Control of Cytoplasmic Actin Gel-Sol Transformation by Gelsolin, A Calcium-Dependent Regulatory Protein

Nature (Impact Factor: 41.46). 11/1979; 281(5732):583-6. DOI: 10.1038/281583a0
Source: PubMed


The peripheral cytoplasm of macrophages is involved in the control of locomotion, secretion and endocytosis, events common to many eukaryotic cells. During these activities, the cortical cytoplasm, which contains numerous actin filaments1,2, appears to undergo reversible gel-sol transformations3: cycles of gelation and solation are demonstrable in suitably prepared macrophage extracts, and the gels contain tangled actin filaments4. These changes in consistency of cytoplasmic actin may regulate motile events in the macrophage periphery. Calcium in micromolar concentrations prevents gelation of crude macrophage cytoplasmic extracts4, providing a possible link to abundant indirect evidence implicating calcium in the regulation of locomotion, secretion and endocytosis5. Similar calcium-sensitive gelation phenomena occur in crude cell extracts from diverse cell types and may have a relevance for control of cell movements in general6-11. Actin gelation results from the cross-linking of actin filaments (F-actin) by other proteins. In macrophages, a high molecular weight actin-binding protein (ABP) is the principal actin cross-linking protein12. Cross-linking of actin by these purified actin-binding proteins, however, is insensitive to changes in the calcium concentration4,12, so that another factor must mediate the expression of a calcium effect. We have now isolated such a calcium-dependent regulatory protein from macrophages and call it gelsolin.

40 Reads
  • Source
    • "Depending on calcium ions gelsolin prevents further actin polymerization by covering the plus ends [49–53]. On the other hand it may encourage the formation of filaments by binding two monomers and therefore functions as a nucleus. "
    [Show abstract] [Hide abstract]
    ABSTRACT: The treatment of Parkinson's disease by transplantation of dopaminergic (DA) neurons from human embryonic mesencephalic tissue is a promising approach. However, the origin of these cells causes major problems: availability and standardization of the graft. Therefore, the generation of unlimited numbers of DA neurons from various types of stem or progenitor cells has been brought into focus. A source for DA neurons might be conditionally immortalized progenitor cells. The temperature-sensitive immortalized cell line CSM14.1 derived from the mesencephalon of an embryonic rat has been used successfully for transplantation experiments. This cell line was analyzed by unbiased stereology of cell type specific marker proteins and 2D-gel electrophoresis followed by mass spectrometry to characterize the differentially expressed proteome. Undifferentiated CSM14.1 cells only expressed the stem cell marker nestin, whereas differentiated cells expressed GFAP or NeuN and tyrosine hydroxylase. An increase of the latter cells during differentiation could be shown. By using proteomics an explanation on the protein level was found for the observed changes in cell morphology during differentiation, when CSM14.1 cells possessed the morphology of multipolar neurons. The results obtained in this study confirm the suitability of CSM14.1 cells as an in vitro model for the study of neuronal and dopaminergic differentiation in rats.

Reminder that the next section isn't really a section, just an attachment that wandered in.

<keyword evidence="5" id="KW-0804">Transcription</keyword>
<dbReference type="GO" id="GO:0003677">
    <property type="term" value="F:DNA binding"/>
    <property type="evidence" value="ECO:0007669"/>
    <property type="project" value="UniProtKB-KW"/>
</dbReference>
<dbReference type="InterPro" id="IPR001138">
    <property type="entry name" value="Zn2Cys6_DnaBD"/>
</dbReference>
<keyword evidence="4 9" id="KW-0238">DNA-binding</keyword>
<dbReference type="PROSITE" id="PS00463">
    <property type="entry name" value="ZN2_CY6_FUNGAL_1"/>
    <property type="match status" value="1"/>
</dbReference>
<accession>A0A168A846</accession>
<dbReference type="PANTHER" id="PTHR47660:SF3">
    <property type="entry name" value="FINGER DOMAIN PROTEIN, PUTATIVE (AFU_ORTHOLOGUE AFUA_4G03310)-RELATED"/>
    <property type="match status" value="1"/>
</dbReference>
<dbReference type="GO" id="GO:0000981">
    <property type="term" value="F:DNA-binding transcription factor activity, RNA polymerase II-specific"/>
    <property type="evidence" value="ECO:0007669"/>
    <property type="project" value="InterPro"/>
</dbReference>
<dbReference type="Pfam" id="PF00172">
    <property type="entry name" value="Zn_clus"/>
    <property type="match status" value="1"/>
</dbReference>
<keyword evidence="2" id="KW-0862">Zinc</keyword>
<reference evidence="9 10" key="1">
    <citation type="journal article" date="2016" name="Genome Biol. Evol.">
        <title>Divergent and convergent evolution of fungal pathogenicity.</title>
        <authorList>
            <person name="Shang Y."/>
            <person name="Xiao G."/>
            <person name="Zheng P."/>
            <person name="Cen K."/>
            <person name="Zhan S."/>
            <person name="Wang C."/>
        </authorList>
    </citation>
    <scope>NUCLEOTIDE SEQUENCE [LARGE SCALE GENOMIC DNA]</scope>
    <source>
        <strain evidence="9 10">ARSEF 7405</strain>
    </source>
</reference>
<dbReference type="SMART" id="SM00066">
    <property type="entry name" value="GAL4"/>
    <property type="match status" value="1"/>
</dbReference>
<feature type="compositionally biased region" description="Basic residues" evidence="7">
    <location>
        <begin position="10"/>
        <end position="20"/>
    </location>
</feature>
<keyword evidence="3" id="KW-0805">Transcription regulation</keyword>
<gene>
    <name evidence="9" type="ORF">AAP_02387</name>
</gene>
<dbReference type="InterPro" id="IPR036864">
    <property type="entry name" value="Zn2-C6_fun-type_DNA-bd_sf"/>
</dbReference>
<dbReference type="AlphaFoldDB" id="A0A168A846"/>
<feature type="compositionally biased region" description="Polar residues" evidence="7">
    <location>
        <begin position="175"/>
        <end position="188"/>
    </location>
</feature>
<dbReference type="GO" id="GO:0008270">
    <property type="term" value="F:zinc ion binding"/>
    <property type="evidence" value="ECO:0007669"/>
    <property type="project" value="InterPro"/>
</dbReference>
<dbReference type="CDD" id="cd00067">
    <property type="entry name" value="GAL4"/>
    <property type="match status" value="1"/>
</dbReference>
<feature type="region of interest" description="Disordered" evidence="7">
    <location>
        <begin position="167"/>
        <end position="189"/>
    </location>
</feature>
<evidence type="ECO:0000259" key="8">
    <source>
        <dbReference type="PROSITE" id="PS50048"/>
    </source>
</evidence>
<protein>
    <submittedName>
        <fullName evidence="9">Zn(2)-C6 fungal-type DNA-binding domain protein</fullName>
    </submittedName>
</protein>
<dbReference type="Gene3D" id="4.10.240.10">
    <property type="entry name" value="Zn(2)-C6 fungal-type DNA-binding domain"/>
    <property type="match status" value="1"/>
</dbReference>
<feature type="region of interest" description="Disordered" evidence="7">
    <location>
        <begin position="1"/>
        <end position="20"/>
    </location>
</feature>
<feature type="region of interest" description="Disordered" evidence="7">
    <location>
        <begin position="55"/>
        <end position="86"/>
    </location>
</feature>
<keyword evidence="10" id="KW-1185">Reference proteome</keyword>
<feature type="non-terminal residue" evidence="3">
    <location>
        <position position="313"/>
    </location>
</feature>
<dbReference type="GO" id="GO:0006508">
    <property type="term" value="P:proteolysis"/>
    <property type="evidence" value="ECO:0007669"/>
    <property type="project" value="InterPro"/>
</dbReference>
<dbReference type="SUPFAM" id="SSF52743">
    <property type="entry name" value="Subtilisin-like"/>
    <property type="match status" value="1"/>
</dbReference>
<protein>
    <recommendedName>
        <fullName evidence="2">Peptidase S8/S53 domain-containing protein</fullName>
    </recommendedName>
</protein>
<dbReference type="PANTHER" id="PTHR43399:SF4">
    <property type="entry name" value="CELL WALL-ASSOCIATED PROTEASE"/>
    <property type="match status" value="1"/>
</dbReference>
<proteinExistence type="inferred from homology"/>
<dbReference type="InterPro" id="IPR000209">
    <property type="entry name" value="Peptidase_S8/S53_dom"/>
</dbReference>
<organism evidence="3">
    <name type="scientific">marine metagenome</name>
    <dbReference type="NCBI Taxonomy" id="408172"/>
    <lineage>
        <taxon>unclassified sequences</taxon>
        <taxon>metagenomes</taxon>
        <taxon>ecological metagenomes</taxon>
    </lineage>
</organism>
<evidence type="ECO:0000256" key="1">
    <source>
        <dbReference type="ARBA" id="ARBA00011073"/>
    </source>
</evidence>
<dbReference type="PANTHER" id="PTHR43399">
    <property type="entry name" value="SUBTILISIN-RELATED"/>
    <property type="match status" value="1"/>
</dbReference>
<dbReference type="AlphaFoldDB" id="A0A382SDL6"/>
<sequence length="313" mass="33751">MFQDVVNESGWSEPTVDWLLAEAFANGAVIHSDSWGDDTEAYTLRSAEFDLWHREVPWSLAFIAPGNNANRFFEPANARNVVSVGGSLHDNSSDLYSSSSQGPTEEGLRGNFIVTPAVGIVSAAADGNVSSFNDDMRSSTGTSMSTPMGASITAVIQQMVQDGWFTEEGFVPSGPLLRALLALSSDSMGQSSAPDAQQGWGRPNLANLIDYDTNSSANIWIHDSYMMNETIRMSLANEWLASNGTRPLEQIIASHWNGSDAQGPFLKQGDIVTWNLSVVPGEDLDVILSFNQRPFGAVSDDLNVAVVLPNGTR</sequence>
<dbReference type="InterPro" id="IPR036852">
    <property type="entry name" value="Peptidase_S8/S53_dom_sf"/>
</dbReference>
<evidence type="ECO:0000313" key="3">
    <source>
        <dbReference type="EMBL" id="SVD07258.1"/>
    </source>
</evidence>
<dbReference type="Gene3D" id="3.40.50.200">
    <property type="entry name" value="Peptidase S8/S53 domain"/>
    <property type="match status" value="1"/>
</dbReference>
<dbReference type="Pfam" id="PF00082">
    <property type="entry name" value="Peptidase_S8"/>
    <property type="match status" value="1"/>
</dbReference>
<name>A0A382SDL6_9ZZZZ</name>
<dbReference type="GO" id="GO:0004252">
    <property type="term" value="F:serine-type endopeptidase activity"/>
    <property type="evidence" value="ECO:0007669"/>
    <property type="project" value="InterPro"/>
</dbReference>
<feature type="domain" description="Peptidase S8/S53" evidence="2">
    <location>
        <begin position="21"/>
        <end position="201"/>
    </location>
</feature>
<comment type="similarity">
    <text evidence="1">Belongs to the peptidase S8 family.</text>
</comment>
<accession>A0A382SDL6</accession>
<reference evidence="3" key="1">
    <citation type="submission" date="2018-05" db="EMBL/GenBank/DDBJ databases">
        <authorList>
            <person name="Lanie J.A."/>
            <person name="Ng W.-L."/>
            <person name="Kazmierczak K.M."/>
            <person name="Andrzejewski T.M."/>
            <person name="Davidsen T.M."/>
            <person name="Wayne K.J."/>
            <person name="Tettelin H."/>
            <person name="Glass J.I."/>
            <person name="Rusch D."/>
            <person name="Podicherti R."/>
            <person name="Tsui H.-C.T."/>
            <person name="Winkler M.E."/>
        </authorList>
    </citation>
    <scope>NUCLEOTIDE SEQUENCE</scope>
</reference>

01/2014; 2014(10):351821. DOI:10.1155/2014/351821
  • Source
    • "Gelsolin consists of 6 homologous structural domains, whereas CapG has only 3 such domains [17]. They are both widely expressed in mammalian cells, including hematopoietic cells such as neutrophils and macrophages [18]–[21]. Gelsolin severs F-actin after which it remains attached to the barbed end of the filament as a cap, preventing further actin polymerization. CapG shares this capping function with gelsolin, but lacks its severing function [22], [23]. "